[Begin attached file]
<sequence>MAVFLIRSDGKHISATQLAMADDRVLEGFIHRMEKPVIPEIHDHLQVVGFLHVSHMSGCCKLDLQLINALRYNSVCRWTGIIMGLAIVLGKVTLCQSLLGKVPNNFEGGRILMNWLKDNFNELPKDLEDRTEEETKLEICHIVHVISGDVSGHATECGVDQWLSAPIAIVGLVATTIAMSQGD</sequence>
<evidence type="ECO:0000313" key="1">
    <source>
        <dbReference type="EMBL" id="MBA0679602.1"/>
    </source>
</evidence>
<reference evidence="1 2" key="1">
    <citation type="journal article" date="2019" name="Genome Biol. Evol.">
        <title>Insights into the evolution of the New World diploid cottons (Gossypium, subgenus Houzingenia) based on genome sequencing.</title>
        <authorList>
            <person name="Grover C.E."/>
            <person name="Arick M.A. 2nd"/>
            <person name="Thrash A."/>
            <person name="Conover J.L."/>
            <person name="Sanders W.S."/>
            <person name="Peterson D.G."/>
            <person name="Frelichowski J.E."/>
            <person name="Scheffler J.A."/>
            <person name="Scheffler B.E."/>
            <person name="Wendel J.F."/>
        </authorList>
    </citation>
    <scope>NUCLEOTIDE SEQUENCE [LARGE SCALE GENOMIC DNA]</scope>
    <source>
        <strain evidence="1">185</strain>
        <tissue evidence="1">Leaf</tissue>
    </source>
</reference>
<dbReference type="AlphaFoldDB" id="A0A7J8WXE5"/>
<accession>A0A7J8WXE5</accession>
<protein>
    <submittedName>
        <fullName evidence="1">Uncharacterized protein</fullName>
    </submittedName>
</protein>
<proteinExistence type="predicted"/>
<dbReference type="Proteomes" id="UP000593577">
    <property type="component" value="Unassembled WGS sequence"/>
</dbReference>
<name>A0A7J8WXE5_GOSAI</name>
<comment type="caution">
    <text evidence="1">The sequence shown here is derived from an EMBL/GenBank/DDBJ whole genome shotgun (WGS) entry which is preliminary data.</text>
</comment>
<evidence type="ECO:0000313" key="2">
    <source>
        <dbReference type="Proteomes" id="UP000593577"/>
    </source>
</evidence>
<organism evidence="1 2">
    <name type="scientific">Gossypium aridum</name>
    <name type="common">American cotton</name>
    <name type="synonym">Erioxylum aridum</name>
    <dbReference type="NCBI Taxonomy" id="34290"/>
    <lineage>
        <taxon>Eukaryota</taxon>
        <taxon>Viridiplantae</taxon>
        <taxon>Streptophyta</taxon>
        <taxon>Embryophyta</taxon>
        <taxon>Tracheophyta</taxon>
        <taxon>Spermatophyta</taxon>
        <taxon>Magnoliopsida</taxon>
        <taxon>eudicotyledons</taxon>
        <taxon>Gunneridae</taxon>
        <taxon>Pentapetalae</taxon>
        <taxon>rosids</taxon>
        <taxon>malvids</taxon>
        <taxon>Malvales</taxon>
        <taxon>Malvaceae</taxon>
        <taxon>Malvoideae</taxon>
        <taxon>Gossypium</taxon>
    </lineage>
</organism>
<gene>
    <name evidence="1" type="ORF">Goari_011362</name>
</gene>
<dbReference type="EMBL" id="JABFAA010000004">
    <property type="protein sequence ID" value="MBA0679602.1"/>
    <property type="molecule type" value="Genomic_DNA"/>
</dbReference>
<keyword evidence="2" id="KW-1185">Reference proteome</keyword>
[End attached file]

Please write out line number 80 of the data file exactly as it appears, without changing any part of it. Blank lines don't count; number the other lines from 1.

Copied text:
<keyword evidence="2" id="KW-1185">Reference proteome</keyword>